Unity and IViewEngine (MVC)

Jul 4, 2008 at 3:05 PM
Edited Jul 4, 2008 at 3:08 PM
Hi all,
I'm trying to, using Unity, setup the IViewEngine for my asp.net mvc application but with no success.

Has anyone tried it already?

Code:

web.config:

  <unity>
    <typeAliases>
      <typeAlias alias="IViewEngine" type="System.Web.Mvc.IViewEngine, System.Web.Mvc" />
      <typeAlias alias="INewsService" type="MVCUnity.Services.INewsService, MVCUnity" />
    </typeAliases>
    <containers>
      <container>
        <types>
          <type type="IViewEngine" mapTo="MvcContrib.NHamlViewEngine.NHamlViewFactory, MvcContrib.NHamlViewEngine" />
          <type type="INewsService" mapTo="MVCUnity.Services.NYTimesNewsService, MVCUnity" />
        </types>
      </container>
    </containers>
  </unity>

global.asax:

if (_container == null)
            {
                _container = new UnityContainer();
                UnityConfigurationSection section = (UnityConfigurationSection)ConfigurationManager.GetSection("unity");
                section.Containers.Default.Configure(_container);
               
                ControllerBuilder.Current.SetControllerFactory(typeof(MvcContrib.Unity.UnityControllerFactory));

                Type[] assemblyTypes = Assembly.GetExecutingAssembly().GetTypes();
                foreach (Type type in assemblyTypes)
                {
                    if (typeof(IController).IsAssignableFrom(type))
                    {
                        _container.RegisterType(type, type);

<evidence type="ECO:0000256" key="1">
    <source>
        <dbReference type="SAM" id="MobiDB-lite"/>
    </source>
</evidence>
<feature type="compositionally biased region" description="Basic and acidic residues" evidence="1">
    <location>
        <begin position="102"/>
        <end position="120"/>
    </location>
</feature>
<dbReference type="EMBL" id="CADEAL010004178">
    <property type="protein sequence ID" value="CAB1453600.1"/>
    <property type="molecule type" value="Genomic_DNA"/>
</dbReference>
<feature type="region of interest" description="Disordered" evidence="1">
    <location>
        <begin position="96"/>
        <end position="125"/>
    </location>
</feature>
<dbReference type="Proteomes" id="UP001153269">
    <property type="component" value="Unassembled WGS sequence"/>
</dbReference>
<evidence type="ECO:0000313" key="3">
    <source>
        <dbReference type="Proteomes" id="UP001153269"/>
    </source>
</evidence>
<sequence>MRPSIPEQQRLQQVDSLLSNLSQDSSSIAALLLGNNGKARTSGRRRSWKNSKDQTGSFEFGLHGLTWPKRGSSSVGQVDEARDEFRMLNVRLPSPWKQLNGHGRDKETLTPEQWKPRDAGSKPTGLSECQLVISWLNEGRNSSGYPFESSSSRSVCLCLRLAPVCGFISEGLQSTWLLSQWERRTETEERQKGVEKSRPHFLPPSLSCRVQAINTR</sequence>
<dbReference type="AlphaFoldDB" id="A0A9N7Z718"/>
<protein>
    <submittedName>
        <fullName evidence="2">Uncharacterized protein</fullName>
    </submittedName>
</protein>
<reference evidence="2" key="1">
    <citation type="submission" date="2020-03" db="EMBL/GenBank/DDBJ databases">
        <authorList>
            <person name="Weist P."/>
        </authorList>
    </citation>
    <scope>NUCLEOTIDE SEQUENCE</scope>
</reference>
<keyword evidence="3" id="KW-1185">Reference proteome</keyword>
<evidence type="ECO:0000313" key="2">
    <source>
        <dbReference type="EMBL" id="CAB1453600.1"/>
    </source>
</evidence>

}
                }
            }

Controller:

public class HomeController : Controller
    {
        /*
        [Dependency]
        public INewsService NewsService { get; set; }
        */
        private INewsService _service;
        public HomeController(INewsService service)
        {
            _service = service;
        }

        public ActionResult Index()
        {
            ViewData["Title"] = "Home Page";
            ViewData["Message"] = "Welcome to ASP.NET MVC!";
            List<News> currentNews = _service.GetNews();
            ViewData["News"] = currentNews;
            return View();
        }

        public ActionResult About()
        {
            ViewData["Title"] = "About Page";

            return View();
        }
    }

Thanks,
Bruno

Jul 4, 2008 at 6:53 PM
You should ask the MVCContrib guys - we have nothing to do with their controller factory.

However, from looking at the code snippet you're showing, there doesn't seem to be anything telling Unity that it should inject the IViewEngine. There's no configuration to this effect and no [Dependency] attribute anywhere on the controller. So that would be my first suggestion; configure the specific controller class to inject the view engine at the appropriate spot.
Jul 5, 2008 at 2:46 PM
Hi.
The (home)controller also dosen't have any [Dependency] attribute (the one there is commented) and still the Unity injects the INewsService. I've managed to set the ViewEngine using:

<type type="MVCUnity.Controllers.HomeController, MVCUnity">
            <typeConfig extensionType="Microsoft.Practices.Unity.Configuration.TypeInjectionElement, Microsoft.Practices.Unity.Configuration">
              <property name="ViewEngine" propertyType="System.Web.Mvc.IViewEngine, System.Web.Mvc">
                <value value="NHamlViewFactory" type="MvcContrib.NHamlViewEngine.NHamlViewFactory, MvcContrib.NHamlViewEngine" typeConverter="MVCUnity.Controllers.NHamlViewFactoryTypeConverter, MVCUnity" />
              </property>
            </typeConfig>
          </type

But still I have to specify the HomeController. If I just set the System.Web.Mvc.Controller, it dosen't get injected.

Any thoughts?

Thanks,
Bruno
Jul 6, 2008 at 12:10 AM
It injects INewsService because it's a constructor dependency; Unity will automatically pick up the longest constructor and inject it's parameters. Properties and methods must be explicitly specified.

So, one easy way to do this would be to make the view engine a parameter on your constructor.

-Chris

Jul 7, 2008 at 11:19 AM
Hi ctavares.